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dajoki

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Gender: Male
Home country: USA
Current location: PA
Member since: Wed May 11, 2005, 09:48 PM
Number of posts: 10,313

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I love spending time with my grandchildren and gardening.

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Almost Half Of U.S. Households Live One Crisis From The Bread Line

Alexander Eichler
Working Poor: Almost Half Of U.S. Households Live One Crisis From The Bread Line
Posted: 1/31/12 12:00 AM ET | Updated: 1/31/12 11:52 AM ET
http://www.huffingtonpost.com/2012/01/31/working-poor-liquid-asset-poverty_n_1243152.html

What does it mean to be poor?

If it means living at or below the poverty line, then 15 percent of Americans -- some 46 million people -- qualify. But if it means living with a decent income and hardly any savings -- so that one piece of bad luck, one major financial blow, could land you in serious, lasting trouble -- then it's a much larger number. In fact, it's almost half the country.

"The resources that people have -- they are using up those resources," said Jennifer Brooks, director of state and local policy at the Corporation for Enterprise Development, a Washington, D.C., advocacy group. "They're living off their savings. They're at the end of their rope."

The group issued a report today examining so-called liquid asset poverty households -- the people who aren't living below the poverty line, but don't have enough money saved to weather a significant emergency.

According to the report, 43 percent of households in America -- some 127.5 million people -- are liquid-asset poor. If one of these households experiences a sudden loss of income, caused, for example, by a layoff or a medical emergency, it will fall below the poverty line within three months. People in these households simply don't have enough cash to make it for very long in a crisis.

The findings underscore the struggles of many Americans during what has often seemed like an economic recovery in name only. While the Great Recession officially ended more than two years ago, unemployment remains high and wages have barely budged for most workers. For more people, whether they draw a paycheck or not, a life free of deprivation and financial anxiety seems perpetually out of reach.

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http://www.huffingtonpost.com/2012/01/31/working-poor-liquid-asset-poverty_n_1243152.html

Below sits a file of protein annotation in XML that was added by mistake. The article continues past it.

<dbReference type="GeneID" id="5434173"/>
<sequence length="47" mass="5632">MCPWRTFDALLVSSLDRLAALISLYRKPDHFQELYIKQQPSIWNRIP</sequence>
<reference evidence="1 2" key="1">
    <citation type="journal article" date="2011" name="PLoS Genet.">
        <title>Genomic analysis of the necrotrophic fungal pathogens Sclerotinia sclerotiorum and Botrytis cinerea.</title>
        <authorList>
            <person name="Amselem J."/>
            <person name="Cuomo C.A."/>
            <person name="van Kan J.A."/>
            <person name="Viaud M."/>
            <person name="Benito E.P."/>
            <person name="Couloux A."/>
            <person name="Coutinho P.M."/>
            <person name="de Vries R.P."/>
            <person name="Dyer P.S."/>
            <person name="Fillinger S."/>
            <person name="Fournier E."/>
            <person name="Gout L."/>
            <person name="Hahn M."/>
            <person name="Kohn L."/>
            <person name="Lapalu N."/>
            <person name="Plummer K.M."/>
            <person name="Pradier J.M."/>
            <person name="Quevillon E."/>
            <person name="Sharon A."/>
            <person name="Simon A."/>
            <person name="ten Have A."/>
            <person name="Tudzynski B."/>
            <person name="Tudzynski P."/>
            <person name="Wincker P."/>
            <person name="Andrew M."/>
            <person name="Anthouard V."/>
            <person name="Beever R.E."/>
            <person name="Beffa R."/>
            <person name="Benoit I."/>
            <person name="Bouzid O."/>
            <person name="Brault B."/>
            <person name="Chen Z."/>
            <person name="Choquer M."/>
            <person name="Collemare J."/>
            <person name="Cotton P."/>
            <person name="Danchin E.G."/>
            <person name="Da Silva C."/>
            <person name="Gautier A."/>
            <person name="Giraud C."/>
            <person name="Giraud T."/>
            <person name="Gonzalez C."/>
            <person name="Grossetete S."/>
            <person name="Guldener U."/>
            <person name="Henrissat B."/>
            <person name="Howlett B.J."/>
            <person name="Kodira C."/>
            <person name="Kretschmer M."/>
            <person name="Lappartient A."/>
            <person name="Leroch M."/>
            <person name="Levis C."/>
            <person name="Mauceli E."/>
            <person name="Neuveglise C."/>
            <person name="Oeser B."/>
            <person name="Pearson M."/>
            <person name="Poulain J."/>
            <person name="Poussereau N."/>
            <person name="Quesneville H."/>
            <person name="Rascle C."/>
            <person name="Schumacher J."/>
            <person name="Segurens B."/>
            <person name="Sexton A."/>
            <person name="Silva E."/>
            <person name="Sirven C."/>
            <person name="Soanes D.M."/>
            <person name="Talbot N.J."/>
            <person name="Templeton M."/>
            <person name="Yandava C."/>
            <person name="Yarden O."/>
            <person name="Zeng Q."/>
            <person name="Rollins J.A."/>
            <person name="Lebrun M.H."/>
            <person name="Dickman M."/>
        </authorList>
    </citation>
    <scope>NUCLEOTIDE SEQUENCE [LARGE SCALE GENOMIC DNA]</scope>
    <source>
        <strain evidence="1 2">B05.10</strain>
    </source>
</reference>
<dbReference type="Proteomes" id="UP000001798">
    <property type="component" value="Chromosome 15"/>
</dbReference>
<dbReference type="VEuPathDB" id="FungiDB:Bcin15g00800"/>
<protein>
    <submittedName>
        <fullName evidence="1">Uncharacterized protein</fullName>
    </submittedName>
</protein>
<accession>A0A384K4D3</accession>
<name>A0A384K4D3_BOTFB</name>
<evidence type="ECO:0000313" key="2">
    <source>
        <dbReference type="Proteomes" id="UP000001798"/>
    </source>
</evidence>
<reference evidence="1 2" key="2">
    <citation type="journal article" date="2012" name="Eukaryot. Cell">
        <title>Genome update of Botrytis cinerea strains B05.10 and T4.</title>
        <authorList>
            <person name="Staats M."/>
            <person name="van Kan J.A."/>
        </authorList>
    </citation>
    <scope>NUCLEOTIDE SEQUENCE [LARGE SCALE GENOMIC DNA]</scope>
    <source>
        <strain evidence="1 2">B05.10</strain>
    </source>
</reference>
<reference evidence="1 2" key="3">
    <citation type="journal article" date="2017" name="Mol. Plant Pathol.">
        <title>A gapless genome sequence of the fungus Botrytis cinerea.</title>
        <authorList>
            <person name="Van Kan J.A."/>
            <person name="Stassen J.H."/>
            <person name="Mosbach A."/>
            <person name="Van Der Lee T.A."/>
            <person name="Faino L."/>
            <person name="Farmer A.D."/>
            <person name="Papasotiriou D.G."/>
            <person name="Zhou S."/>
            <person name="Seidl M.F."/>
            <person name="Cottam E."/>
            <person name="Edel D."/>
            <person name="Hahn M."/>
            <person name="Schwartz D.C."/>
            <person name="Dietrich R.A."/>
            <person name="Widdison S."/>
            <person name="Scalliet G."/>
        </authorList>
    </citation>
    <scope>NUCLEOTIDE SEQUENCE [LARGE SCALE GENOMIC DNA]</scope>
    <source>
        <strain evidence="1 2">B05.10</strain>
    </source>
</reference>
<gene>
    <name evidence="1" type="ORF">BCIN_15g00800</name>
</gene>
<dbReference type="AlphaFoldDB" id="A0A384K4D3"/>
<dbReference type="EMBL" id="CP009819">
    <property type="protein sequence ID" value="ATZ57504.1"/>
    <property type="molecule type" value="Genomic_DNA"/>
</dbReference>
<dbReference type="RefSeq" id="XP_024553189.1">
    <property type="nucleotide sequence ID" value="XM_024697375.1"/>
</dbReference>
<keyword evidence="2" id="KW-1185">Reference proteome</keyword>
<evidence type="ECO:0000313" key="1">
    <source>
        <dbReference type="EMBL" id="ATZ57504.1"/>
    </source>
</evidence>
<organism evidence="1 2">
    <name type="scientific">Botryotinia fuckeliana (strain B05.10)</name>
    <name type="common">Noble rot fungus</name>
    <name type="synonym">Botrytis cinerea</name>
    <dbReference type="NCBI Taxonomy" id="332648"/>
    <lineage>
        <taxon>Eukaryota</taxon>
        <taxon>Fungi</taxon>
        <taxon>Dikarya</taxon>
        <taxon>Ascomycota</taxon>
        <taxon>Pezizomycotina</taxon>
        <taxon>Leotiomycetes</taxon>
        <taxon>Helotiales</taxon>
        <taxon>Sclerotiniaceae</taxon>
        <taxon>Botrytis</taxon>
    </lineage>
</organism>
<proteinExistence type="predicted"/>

Poverty in America likely to get worse, report finds

Poverty in America likely to get worse, report finds
Indiana University study says 46 million Americans are living below the poverty line up 27% since start of recession
Chris McGreal
guardian.co.uk, Wednesday 11 January 2012 11.12 EST
http://www.guardian.co.uk/business/2012/jan/11/poverty-america-likely-worse-report?newsfeed=true

Millions of Americans will be forced into poverty in the coming years even as the US hauls itself out of the longest and deepest recession since the second world war.

A study from Indiana University, released on Wednesday, says the number of Americans living below the poverty line surged by 27% since the beginning of what it calls the "Great Recession" in 2006, driving 10 million more people into poverty.

The report warns that the numbers will continue to rise, because although the recession is technically over, its continued impact on cuts to welfare budgets and the quality of new, often poorly paid, jobs can be expected to force many more people in to poverty. It is also difficult for those already under water to get back up again.

"Poverty in America is remarkably widespread," concludes the study, At Risk: America's Poor During and After the Great Recession. "The number of people living in poverty is increasing and is expected to increase further, despite the recovery."

The white paper, drafted by the university's school of public and environmental affairs, which is among the best ranked schools of its kind in the US, says that six years ago, 36.5 million Americans fell below the poverty line. By 2010, the number of people living in poverty rose to 46.2 million and continued to grow over the past year.

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